It had its own Gospel,
The "Imāmiyya" started with the Persian belief after killing the founder of Manichaeism in the second century AD
The Persians believe that the Manichaean belief is the second basis for their ancient beliefs that they cherish after Zoroastrianism, and which are still to this day influencing their rituals and beliefs in their culture. Manichaeism, in its simplest definition, is: a dual religious movement that worships and follows both light and darkness. It emerged during the third century AD in Persia, and was considered a religion in its own right, despite its imitation of Christianity and Judaism.
Manichaeism has been referred to in various Greek, Coptic and Persian scriptures, which documented its historical period. Manichaeism, as it was greatly influenced by the Christian religion, is considered by some to be an abstract heresy derived from a theistic religion, so it is difficult to consider it an independent religion from other religions. However, its doctrinal and historical connection to the Persians, and their belief in it, whether as a belief, ritual, or culture; makes it independent with different religious aspects, even if it is based on the legacy of the theistic religions.
According to what Hussein Iyad describes in his book The Doctrinal Ideology of the Manichaean Religion: “Manichaeism is one of the religions that emerged in the third century AD, and had a great influence on the beliefs and minds of people at the time, and the beliefs and concepts of this religion are still known among many residents of Southeast Asia and Iran, knowing that it began in the land of Mesopotamia and in the city of Babylon in particular, due to the status of this city and its civilized development”.
The founder of Manichaeism had his own style, in which he collected many concepts and perceptions that he borrowed from the theistic religions, as well as from non-theistic ones, and mixed them together. He then organized his own constitution for his followers and imitators to organize and conduct social life in accordance with Persian culture, and this may be the quotation that Mani worked on; one of the things that negatively affected the spread of his faith in his time, especially that most of his followers were Persians, while other nations did not look at him more than as an imitator of others.
The importance of studying Manichaeism emerges from its intellectual sources from which it drew its ideological ideas and the constitution of its work, the most prominent of which were Christianity, Zoroastrianism and Buddhism, in addition to other intellectual movements. Therefore, from the historical side, it was a study of the life of its first founder and his origins, as well as the religious beliefs and concepts and the prophets who influenced his personality, which prompted him to adopt these ideas and quote them directly and indirectly, that had a clear impact on his beliefs and concepts, as well as his theories about creation, teachings, and worship followed by his imitators and followers, as well as his most important writings and letters.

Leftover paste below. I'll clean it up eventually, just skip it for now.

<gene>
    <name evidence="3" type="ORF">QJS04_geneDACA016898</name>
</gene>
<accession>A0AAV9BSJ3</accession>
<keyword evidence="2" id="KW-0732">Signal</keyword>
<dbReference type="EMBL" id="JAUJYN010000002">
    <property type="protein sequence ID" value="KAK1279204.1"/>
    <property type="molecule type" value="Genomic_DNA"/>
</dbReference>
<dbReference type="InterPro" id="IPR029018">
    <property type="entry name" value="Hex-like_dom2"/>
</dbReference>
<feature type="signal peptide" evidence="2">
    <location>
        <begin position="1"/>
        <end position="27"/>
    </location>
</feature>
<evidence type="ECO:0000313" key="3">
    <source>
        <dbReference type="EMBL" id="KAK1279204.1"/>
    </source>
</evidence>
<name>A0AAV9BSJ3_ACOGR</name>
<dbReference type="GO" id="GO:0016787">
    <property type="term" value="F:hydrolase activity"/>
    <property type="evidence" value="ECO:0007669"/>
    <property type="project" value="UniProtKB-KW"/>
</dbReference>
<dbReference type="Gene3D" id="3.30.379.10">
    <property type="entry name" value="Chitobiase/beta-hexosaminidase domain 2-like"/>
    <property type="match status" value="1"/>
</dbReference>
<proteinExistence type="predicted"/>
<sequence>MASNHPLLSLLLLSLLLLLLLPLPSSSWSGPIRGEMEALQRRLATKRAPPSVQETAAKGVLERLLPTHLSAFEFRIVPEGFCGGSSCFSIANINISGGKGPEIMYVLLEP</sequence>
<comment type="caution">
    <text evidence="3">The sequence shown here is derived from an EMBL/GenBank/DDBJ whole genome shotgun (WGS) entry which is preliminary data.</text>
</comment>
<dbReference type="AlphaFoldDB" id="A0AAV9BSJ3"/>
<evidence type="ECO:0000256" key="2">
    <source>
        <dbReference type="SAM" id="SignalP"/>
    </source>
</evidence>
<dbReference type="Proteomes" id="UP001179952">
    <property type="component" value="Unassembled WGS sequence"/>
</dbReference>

As for his reason for quoting and imitating the theistic religions; It is due to the fact that Mani was born in Babylon and raised in a mixed Jewish-Christian environment, and spent the beginning of his youth in Mesopotamia. At the age of twenty he began to spread his new religion in an attempt to create a universal religion acceptable by all people, not limited by a mystical education based on indoctrination. At the age of eleven, he began developing some new ideas in his mind, opposing many of the religious beliefs in his community, such as the Quartet Gospels and Paul’s letters.
As soon as he became twenty-four years old, he claimed that a revelation had come down to him instructing him with divine teachings, which formed the basis of the Manichaean religion and deemed himself the Holy Spirit and the mediator preached by the Prophet Jesus, and presented himself as a new prophet during the inauguration ceremony of the Sassanid King Shapur I, deeming himself part of the chain of prophets and the heir of Zoroaster in Persia, Buddha in India and China, and Jesus Christ in the West, and that he is a universal prophet of all people and the last of the prophets.
Thus, Mani aimed to try to merge other religions by establishing a link between his religion and other Christian, Buddhist and Zoroastrian religions. Therefore, Mani considers Buddha, Zoroaster, and Jesus as his ancestors. He wrote several books, including his Gospel, which he wanted to be a perfect copy to the Gospel of Jesus, son of Mary, peace be upon him. There is a similarity in the narration of the killing of Mani with the narration promoted by the Christians claiming the killing of the son of Mary, peace be upon him.